NANO Alumnus Pavanee Annasawmy and colleagues published the following article in the Deep Sea Research Part II: Topical Studies in Oceanography
Stable isotope patterns of mesopelagic communities over two shallow seamounts of the south-western Indian Ocean
Annasawmy et al. (2020) Deep Sea Research Part II: Topical Studies in Oceanography, DOI 10.1016/j.dsr2.2020.104804
The stable carbon (δ13C) and nitrogen (δ15N) isotope values of soft tissues of micronekton (crustaceans, squid, mesopelagic fish) and zooplankton were measured from organisms collected on the RV Antea at two seamounts located in the south-western Indian Ocean: La Pérouse (summit depth ~60 m) and “MAD-Ridge” (thus named in this study; summit depth ~240 m). Surface particulate organic matter (POM-Surf) showed higher δ13C at the more productive MAD-Ridge than at the oligotrophic La Pérouse seamount. Particulate organic matter and zooplankton were depleted in 15N at La Pérouse pinnacle compared with MAD-Ridge. Gelatinous organisms and crustaceans occupied the lowest and intermediate trophic levels (TL ~2 and 3 respectively) at both seamounts. Mesopelagic fish and smaller-sized squid sampled at both seamounts occupied TL ~3 to 4, whereas the large nektonic squid, Ommastrephes bartramii, collected at MAD-Ridge only, exhibited a TL of ~5. The δ15N values of common open-water mesopelagic taxa were strongly influenced by specimen size and feeding habits at both seamounts, with an increase in δ15N values with increasing size. Carnivorous fish species sampled exclusively over the seamounts’ flanks and summits exhibited TL values of ~4, irrespective of their wide size ranges. The work could not demonstrate any differences in δ13C values of mesopelagic fish between the seamounts and the surrounding oceanic areas. The study segregated clusters of mesopelagic organisms according to their δ13C and δ15N values, with variations in stable isotope values reflecting a complex range of processes possibly linked to productivity as well as biological and ecological traits of the species (size and feeding mode).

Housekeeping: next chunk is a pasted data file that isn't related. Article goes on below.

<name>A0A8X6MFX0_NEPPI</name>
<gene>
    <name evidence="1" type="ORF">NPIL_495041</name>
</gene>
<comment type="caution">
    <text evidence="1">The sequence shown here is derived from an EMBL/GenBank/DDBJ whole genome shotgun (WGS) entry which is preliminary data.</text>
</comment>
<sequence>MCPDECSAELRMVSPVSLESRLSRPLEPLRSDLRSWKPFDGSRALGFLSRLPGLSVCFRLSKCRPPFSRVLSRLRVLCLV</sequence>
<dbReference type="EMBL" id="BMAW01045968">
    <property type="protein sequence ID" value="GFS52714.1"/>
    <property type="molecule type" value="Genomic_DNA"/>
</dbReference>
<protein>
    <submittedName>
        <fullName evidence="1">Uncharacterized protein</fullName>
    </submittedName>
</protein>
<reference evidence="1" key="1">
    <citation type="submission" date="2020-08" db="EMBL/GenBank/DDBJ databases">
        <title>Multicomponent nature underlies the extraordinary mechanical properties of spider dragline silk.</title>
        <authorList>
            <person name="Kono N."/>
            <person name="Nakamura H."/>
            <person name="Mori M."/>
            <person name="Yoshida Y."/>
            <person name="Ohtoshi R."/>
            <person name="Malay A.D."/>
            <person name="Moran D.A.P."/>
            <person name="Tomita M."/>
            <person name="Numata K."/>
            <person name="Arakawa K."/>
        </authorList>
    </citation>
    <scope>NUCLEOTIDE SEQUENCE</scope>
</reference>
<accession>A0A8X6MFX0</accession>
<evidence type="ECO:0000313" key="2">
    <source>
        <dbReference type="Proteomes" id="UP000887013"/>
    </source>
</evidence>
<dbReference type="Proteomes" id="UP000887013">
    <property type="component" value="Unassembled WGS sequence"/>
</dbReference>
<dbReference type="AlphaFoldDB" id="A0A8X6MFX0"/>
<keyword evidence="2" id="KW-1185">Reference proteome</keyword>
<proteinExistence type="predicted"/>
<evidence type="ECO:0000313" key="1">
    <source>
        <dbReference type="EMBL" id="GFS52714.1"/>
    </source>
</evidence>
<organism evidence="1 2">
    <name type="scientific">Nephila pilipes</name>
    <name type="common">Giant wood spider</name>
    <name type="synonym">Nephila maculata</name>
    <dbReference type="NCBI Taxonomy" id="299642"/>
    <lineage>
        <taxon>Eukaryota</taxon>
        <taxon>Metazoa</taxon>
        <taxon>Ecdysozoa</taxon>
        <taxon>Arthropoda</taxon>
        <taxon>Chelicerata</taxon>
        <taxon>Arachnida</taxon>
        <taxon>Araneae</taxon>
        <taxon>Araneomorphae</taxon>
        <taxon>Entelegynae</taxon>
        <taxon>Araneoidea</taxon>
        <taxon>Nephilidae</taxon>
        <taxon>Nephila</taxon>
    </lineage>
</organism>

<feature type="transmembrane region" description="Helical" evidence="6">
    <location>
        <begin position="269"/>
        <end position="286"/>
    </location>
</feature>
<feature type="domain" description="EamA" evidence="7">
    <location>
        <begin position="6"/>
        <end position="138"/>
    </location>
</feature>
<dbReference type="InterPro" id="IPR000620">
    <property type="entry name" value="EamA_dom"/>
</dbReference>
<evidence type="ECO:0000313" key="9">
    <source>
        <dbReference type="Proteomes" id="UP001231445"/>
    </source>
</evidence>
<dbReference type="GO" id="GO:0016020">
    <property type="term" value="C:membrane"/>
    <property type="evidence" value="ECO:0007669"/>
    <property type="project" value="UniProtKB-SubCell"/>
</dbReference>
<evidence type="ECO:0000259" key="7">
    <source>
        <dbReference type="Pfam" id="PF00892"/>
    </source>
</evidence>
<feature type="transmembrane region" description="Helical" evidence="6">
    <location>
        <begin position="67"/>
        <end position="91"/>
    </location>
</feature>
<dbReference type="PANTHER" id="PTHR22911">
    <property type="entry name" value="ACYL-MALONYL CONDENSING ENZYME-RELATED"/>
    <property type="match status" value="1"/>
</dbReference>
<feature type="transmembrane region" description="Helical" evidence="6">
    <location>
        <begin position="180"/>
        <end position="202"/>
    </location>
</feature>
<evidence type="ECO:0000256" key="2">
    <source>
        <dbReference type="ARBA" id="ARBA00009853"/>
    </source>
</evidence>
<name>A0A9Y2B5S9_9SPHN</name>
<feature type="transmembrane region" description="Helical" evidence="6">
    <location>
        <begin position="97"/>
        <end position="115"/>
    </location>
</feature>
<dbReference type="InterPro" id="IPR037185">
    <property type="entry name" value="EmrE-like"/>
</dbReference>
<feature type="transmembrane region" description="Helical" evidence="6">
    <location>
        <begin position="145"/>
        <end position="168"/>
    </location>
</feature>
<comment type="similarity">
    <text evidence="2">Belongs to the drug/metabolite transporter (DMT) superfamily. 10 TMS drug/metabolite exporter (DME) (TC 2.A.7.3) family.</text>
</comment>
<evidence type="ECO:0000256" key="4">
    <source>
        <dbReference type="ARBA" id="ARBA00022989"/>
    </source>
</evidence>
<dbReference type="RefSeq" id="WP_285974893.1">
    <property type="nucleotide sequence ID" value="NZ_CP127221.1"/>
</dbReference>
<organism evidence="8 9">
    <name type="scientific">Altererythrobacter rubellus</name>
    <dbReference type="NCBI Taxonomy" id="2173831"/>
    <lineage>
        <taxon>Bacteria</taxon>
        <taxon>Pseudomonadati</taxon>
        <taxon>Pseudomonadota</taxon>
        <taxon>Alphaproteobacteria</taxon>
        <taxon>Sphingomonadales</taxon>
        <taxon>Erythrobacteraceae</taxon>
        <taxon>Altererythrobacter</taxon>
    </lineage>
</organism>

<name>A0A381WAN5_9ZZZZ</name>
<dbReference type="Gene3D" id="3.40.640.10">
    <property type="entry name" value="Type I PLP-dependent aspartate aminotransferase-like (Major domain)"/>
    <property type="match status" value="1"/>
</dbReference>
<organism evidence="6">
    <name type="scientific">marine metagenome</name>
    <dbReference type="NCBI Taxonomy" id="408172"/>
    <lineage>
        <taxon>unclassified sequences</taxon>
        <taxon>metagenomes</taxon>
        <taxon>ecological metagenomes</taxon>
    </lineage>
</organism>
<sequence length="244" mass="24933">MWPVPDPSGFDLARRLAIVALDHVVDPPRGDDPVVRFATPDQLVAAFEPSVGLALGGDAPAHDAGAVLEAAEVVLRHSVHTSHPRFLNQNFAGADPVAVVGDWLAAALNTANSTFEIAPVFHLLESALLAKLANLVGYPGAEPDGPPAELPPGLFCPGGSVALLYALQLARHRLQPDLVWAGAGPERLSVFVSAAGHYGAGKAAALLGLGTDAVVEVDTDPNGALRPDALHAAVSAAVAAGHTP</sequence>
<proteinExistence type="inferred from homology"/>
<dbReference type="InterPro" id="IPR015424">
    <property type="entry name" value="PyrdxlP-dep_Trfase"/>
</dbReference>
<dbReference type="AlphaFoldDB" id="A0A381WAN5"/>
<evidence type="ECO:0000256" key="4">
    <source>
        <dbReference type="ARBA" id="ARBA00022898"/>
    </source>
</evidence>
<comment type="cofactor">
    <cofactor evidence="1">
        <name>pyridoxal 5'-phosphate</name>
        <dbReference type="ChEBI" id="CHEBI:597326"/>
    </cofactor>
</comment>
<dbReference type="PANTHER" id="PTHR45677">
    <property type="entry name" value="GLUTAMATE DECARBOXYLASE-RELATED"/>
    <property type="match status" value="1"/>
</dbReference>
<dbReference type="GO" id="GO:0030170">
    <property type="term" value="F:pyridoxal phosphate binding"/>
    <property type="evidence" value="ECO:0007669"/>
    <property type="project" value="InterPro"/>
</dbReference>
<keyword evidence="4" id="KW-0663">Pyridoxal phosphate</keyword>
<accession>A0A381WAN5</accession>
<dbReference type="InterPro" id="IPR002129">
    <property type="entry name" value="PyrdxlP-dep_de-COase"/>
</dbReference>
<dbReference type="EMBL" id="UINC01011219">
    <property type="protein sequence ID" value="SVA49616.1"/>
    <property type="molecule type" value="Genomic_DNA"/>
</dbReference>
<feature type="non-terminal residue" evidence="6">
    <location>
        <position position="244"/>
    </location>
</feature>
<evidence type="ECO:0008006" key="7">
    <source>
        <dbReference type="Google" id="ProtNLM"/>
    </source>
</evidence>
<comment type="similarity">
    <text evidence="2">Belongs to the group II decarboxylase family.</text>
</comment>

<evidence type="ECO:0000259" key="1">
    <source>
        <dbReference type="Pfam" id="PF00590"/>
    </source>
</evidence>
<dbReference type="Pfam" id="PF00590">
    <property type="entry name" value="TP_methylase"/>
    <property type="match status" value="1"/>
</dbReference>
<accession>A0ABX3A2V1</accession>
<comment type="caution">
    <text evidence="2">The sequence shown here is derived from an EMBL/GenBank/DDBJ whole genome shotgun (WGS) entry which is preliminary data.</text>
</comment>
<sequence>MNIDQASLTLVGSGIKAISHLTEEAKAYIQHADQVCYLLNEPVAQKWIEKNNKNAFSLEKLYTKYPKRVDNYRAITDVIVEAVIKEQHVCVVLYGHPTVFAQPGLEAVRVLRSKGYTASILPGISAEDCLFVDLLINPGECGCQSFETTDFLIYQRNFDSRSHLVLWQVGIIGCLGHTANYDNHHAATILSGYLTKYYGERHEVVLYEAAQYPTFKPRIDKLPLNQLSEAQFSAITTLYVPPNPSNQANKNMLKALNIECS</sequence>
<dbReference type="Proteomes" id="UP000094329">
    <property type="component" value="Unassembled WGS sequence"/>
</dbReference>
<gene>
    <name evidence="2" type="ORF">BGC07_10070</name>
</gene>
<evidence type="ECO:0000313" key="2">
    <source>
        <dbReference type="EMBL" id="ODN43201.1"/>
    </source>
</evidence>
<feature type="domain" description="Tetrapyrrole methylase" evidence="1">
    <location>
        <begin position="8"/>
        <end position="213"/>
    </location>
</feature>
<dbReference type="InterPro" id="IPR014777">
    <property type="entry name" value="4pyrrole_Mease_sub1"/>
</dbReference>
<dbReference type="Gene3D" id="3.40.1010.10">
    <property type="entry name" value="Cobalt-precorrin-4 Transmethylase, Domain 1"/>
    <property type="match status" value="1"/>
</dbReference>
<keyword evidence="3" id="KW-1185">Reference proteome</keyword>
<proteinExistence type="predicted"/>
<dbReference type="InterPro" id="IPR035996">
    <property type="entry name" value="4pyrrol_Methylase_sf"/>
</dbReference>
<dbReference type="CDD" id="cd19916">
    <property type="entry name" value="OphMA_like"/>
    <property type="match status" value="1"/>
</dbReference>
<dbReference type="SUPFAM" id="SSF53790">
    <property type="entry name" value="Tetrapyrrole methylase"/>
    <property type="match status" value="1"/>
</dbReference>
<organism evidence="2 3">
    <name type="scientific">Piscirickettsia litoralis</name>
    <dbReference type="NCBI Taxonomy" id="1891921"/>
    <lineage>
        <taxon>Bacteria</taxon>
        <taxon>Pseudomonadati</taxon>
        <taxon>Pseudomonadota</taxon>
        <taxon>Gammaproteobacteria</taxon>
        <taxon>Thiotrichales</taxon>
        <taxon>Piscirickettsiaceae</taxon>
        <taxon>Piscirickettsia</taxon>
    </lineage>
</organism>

- Trophic level
Link for the publication here